Wild Willpower PAC proposes creating a fourth trail, tentatively called “The Oceti Sakowin Heritage Trail” to connect Lakota, Dakota, Nakota, and surrounding Reservations and non-native communities via a educational-recreational hiking and camping trail for hikers to walk, forage, learn, and connect with nature.
The project will create thousands of jobs, paying to people re-sow native prairie grass along a mile-wide corridor (where feasible) surrounding the trail. Economies of reservations & local communities will benefit from the recreational activity as Bed & Breakfasts, hostels, and outdoor hiking gear stores are sure to crop up. In the United States, the Outdoor Recreation Economy is responsible for:
6.1 million American jobs.
$646 billion in outdoor recreation spending each year.
$39.9 billion in federal tax revenue.
$39.7 billion in state/local tax revenue. 
Educational and historical markers will teach hikers about the plants, animals, and other biological organisms they’ll encounter along the way. Other markers will teach about the history and cultures of local tribes, thus raising appreciation for, awareness of, and recognition for their heritage. This project could be a model for similar projects around the world – a way to restore ecosystems and bring people together, thereby creating a “clean economy”.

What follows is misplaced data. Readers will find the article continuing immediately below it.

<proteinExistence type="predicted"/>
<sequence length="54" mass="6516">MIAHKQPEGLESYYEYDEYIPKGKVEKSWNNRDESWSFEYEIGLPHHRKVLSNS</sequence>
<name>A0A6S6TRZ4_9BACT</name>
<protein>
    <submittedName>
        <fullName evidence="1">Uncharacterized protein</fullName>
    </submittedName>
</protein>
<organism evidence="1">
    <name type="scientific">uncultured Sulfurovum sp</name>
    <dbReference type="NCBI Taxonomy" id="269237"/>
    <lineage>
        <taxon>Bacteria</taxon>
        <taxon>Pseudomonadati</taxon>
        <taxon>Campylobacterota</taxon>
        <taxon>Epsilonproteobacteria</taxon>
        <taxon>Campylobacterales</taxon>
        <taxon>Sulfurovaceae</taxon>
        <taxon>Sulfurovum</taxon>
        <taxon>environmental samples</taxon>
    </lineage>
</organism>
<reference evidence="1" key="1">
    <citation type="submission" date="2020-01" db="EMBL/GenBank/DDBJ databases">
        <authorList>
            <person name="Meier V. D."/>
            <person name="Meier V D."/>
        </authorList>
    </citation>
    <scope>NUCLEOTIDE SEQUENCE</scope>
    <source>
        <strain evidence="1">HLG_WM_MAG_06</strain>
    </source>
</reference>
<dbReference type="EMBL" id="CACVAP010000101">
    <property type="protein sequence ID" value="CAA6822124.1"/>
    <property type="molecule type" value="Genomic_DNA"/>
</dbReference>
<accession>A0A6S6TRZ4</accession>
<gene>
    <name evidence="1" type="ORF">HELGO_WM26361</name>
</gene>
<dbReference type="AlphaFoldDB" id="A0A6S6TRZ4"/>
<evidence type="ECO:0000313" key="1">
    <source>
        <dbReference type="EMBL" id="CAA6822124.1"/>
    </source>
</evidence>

Most importantly, restoring native ecosystems and enabling indigenous people access a way of life that is closer to their ancestral way of living could be a stepping stone toward real healing for hundreds of thousands of people.
We cannot change the past, but we can change the future.
Native animals will be reintroduced once the trail has been planted and secured. People will be able to forage, learn survival skills — fire making, water purification, foraging, etc. — thus finding a renewed vigor for life by reconnecting with nature. The proposed trail moves primarily along waterways, and may need to be adjusted for logistics purposes as they’re uncovered.
In 1921, Benton MacKaye went public with his proposal for an Appalachian Trail. With publicity from a New York newspaper columnist, he then spent years working his network of trail & government contacts from Washington to Boston. By 1925, MacKaye generated enough support for a hiking trail rather than his original utopian visions—read more on the Appalachian Trail website.